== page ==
Transcribed from A Standard History of Kansas and Kansans, written and compiled by William E. Connelley, Secretary of the Kansas State Historical Society, Topeka. Chicago: Lewis Publishing Company, copyright 1918

William C. Suttle

WILLIAM C. SUTTLE. Under modern conditions the water works of any thriving and prosperous community is one of the most important branches of the civic service, and its management requires abilities far beyond the ordinary. Fredonia boasts of one of the best water systems in Southeastern Kansas, and much of the credit for the present excellent conditions existing in this enterprising city is due to the capable and experienced work of the superintendent of the water works, William C. Suttle, who has been connected with this department for about eleven years and has been in his present position since 1913.

Mr. Suttle is a native son of Kansas, and was born on a farm in Johnson County, July 27, 1870, his parents being Benjamin O. and Abigail (Hazelett) Suttle. The family is of English origin and has resided in America since colonial days when the original emigrant located in Virginia. Benjamin O. Suttle was born in 1821, in Virginia, and was reared and educated in the Old Dominion state, from whence he went to Kentucky as a young man and engaged in farming in the vicinity of Franklin. He was married in that state and in 1870 migrated to Kansas, settling in Johnson County, where he farmed for two years. He then changed his residence to Coffey County, settled on a farm, and continued to be engaged in agricultural pursuits until his death in 1881. He supported the republican ticket as a voter, and was a strong member of the Baptist Church, in which he served as a deacon. Mr. Suttle was married to Miss Abigail Hazelett, in Kentucky, in which state she was born in 1832. She died at Fredonia, Kansas, in 1913, having been the mother of four children, as follows: Katherine, who is the wife of Charles Best and resides in Kentucky; Maggie, who is the widow of John Adair, a farmer, and lives at Pasadena, California; R. M., who is engaged in farming and makes his home at San Diego, California; and William C.

William C. Suttle received his education in the rural schools of Coffey County and at the Burlington (Kansas) High School, from which he was graduated in 1889. He then gave his attention to the machinist's trade, for which he early showed a predilection, and worked in that capacity with railroads and mills until 1899, when he entered the employ of the water works department of Arkansas City, Kansas. After 2 1/2 years he went to Great Bend, Kansas, where he worked in a similar capacity, and in 1905 came to Fredonia. Entering the water works in a minor position he steadily worked his way up to the superintendency, to which he was appointed in 1913. He has proven an excellent official, careful, energetic and capable, and under his management the department is giving the city very satisfactory service. He maintains offices in the City Hall Building. The City of Fredonia has a gravity water plant, with a reservoir of 2,500,000 gallons capacity, and sixty-five pounds maximum pressure, and a direct pressure can be attained if necessary, although this is reserved for use during a serious conflagration. The plant has steam, water and electric power, is equipped with the most modern machinery throughout, and secured its water from Fall River.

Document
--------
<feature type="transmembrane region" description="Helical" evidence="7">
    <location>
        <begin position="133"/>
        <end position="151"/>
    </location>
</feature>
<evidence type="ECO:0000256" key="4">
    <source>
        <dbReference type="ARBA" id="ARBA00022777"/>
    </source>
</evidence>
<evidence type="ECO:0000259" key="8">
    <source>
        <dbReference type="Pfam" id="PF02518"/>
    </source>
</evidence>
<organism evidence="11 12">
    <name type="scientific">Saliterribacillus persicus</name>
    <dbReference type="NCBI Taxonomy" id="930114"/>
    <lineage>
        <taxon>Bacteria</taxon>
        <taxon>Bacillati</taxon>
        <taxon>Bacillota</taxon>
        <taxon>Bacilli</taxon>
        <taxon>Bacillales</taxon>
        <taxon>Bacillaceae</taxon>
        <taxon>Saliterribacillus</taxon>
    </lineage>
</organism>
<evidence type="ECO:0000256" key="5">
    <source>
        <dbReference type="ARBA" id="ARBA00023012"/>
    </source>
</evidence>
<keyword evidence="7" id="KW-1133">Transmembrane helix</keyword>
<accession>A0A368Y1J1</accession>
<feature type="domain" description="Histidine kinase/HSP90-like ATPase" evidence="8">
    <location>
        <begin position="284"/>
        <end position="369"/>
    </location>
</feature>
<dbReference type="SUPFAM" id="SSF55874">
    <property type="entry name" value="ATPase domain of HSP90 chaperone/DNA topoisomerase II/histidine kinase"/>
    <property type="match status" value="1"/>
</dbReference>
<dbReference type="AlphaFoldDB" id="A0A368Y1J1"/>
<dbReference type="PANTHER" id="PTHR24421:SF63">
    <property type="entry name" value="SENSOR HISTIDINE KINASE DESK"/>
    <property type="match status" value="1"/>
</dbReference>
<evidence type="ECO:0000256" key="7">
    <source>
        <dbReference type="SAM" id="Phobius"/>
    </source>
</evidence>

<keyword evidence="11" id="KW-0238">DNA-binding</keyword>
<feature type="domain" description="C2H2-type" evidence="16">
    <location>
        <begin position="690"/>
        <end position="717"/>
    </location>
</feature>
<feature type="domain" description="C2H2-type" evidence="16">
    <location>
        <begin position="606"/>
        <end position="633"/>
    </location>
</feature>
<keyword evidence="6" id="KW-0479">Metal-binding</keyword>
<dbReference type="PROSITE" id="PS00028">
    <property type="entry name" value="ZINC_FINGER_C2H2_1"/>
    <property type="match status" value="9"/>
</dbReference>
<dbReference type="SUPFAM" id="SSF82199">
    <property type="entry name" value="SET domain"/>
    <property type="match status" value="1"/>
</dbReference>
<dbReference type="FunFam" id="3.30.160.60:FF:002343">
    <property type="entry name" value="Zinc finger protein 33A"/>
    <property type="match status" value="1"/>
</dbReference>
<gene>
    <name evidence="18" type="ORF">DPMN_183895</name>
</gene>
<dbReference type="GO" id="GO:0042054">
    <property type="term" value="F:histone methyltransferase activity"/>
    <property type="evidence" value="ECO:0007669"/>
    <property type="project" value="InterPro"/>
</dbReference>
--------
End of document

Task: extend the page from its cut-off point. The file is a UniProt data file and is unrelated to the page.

Mr. Suttle is a republican. He belongs to the Methodist Episcopal Church, in which he is a steward, and is fraternally affiliated with Constellation Lodge No. 18, Ancient Free and Accepted Masons, of Ottawa, Kansas. He is a stockholder in a furniture factory at Ottawa, Kansas, where he also owns a business block, and has his own residence at No. 112 South Seventh Street, Fredonia. His career has been a successful one, and the position which he occupies has been gained solely through his own effort and ability.

Mr. Suttle was married in 1888, at Burlington, Kansas, to Miss Josie Baldwin, a daughter of the late James M. and Hannah (Baldwin) Baldwin, who were farming people of the vicinity of Burlington. Mr. and Mrs. Suttle have no children.

Transcribed from volume 4, pages 2168-2169 of A Standard History of Kansas and Kansans, written and compiled by William E. Connelley, Secretary of the Kansas State Historical Society, Topeka. Chicago: Lewis Publishing Company, copyright 1918; originally transcribed October 1997 , modified 2003 by Carolyn Ward.

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